Well folks, it’s almost September. And you know what that means…regardless of whether you are in school or not, there are dreams of bright red apples, hard-cover textbooks, and first-day-of-class outfits dancing in your head. Working in a college environment, I understand that I am biased. No matter how old I get, I will always view this time of year as “time-to-go-back-to-school,” no matter what.
Except this year, I’m trying to be a little more intentional in approaching the school year. The summer flew by, training hit me hard, and now I am literally enjoying the very last day to myself before classes start.
One activity during our office’s training that really stuck with me was “Developing a Personal Mission Statement.” The author of the worksheet identifies five steps to develop your own personal mission statement:
- Define what you want to be and do
- Identify an influential person
- Define your life roles
- Write a draft of your personal mission statement
Well when you write it all out, in five easy steps, it sounds…easy! Don’t let the steps fool you. It’s not hard work, necessarily, but it will take some thought. I’ll give you an example of how I started with step one. “I’d like to create a meaningful impact in the community for myself and for others. I’d like to be balanced with a consistent yet fluctuating sense of well-being.”
Okay. So what does that mean?
It means that ultimately, I want to be my best self. For others, but also for myself. And eventually, that’s how I developed my own mantra for my last year of grad school. “Be your best self – for others, and also for yourself.” It’s quick, simple, and meaningful to me.
Growing up, I was always told that as long as I did my best, the outcome didn’t matter. Whether it was grades in school, the next piano recital performance, whatever. It didn’t matter, as long as I tried my best. I think the message that is missing though is that as long as you try your best, the outcome for yourself doesn’t matter. If I messed up at a piano recital, my parents didn’t mind…but wow, I sure did! I would beat myself up for weeks, hitting the keyboard for hours after the fact, practicing and repeating the exact same measure over and over until my fingers cramped. Did I ever miss that note again? Nope. But did I try my best at that piano recital, even though I messed up? Well, yeah. I did.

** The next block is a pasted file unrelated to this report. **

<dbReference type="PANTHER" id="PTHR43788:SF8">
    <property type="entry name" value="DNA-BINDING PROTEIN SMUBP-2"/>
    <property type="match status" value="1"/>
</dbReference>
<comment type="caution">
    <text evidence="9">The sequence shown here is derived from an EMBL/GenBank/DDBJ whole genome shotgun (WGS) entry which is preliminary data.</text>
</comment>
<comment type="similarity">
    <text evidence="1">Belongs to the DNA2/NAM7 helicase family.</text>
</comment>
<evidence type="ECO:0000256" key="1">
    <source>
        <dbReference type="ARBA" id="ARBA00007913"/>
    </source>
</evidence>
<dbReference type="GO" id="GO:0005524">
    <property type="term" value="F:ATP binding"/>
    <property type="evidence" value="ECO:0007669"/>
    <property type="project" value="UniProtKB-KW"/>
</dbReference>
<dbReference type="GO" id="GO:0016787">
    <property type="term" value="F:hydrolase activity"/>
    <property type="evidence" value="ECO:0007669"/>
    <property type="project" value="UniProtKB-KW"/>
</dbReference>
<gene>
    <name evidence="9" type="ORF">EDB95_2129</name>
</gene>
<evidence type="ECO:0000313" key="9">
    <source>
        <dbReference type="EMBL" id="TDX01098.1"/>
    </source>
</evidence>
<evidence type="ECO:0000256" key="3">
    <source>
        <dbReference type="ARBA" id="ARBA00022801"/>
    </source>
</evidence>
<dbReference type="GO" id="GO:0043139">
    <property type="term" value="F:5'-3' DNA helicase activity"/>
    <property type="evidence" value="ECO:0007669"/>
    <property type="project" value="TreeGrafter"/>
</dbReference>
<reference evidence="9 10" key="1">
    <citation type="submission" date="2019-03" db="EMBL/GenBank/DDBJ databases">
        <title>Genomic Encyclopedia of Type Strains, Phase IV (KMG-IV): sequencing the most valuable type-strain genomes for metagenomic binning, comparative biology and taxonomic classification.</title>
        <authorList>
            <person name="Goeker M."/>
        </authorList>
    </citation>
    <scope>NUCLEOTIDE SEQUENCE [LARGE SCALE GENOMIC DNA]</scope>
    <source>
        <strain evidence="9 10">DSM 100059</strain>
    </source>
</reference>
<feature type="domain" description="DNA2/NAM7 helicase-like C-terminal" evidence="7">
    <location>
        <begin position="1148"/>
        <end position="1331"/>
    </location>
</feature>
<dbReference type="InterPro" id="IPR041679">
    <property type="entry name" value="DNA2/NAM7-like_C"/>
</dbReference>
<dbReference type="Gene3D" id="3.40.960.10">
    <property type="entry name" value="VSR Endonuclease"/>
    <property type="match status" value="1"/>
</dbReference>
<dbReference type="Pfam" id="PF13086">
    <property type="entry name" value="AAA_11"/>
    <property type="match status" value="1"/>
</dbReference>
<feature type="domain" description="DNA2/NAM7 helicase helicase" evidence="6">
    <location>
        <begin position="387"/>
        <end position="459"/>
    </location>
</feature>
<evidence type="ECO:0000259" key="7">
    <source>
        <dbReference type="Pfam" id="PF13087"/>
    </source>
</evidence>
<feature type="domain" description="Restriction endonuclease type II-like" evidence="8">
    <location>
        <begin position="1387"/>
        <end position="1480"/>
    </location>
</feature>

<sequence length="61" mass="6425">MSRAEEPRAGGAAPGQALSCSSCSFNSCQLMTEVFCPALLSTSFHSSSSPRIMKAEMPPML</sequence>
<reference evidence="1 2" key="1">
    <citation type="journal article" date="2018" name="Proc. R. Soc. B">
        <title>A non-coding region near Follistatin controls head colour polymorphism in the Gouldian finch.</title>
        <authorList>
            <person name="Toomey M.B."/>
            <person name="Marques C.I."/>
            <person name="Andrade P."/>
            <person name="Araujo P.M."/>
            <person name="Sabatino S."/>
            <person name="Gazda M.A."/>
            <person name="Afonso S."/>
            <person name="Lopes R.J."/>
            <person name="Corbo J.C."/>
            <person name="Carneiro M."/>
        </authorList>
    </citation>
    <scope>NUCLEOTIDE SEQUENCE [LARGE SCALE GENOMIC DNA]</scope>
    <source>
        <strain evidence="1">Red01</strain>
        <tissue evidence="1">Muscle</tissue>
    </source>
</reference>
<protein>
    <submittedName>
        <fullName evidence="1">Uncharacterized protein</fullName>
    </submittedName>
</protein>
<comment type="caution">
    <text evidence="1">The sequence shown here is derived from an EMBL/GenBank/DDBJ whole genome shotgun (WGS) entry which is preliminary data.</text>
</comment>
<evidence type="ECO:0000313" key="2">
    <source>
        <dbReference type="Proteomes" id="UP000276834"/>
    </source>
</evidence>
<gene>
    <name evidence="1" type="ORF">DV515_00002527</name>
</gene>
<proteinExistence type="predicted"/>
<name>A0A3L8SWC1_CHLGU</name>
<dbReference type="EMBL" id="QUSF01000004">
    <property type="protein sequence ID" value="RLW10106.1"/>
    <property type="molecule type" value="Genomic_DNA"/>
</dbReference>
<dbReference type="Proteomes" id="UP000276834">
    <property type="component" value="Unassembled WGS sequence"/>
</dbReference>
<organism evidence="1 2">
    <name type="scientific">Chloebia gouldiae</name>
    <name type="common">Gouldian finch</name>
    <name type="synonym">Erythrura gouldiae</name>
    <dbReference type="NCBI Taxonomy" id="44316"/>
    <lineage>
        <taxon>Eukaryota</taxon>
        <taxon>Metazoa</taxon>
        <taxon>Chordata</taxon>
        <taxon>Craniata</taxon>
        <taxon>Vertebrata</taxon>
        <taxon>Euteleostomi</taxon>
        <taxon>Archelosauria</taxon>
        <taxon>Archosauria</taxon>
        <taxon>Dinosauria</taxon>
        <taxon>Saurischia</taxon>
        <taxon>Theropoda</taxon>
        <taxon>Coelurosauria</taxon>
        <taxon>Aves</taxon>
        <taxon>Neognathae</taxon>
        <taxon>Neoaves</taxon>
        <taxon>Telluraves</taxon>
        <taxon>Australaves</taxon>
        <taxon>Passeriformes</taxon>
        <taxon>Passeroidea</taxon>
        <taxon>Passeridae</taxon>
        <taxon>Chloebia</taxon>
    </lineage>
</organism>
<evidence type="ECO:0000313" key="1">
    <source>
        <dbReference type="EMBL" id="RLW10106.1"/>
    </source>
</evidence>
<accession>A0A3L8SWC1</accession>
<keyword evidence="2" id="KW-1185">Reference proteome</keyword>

I’m finding that the twentysomething life is a lot like performing at a piano recital. Sometimes, it’s flawless. Other times, it sucks. But regardless of the outcome, as long as you do your best, that should be enough…for everyone involved, including yourself.
I’m also in the process of learning that it’s more than just being your best self. It’s allowing it. Allow yourself to be your best self! Embrace it. Own it. Love it.
And allow yourself to embrace it, own it, and love it even if it sucks. Even if you messed up. Even if it wasn’t the best. As long as it was your best, that’s all that matters.
A simple lesson, really…one I learned in elementary school. Yet, reading it through a twentysomething lens really seems to add a whole new perspective.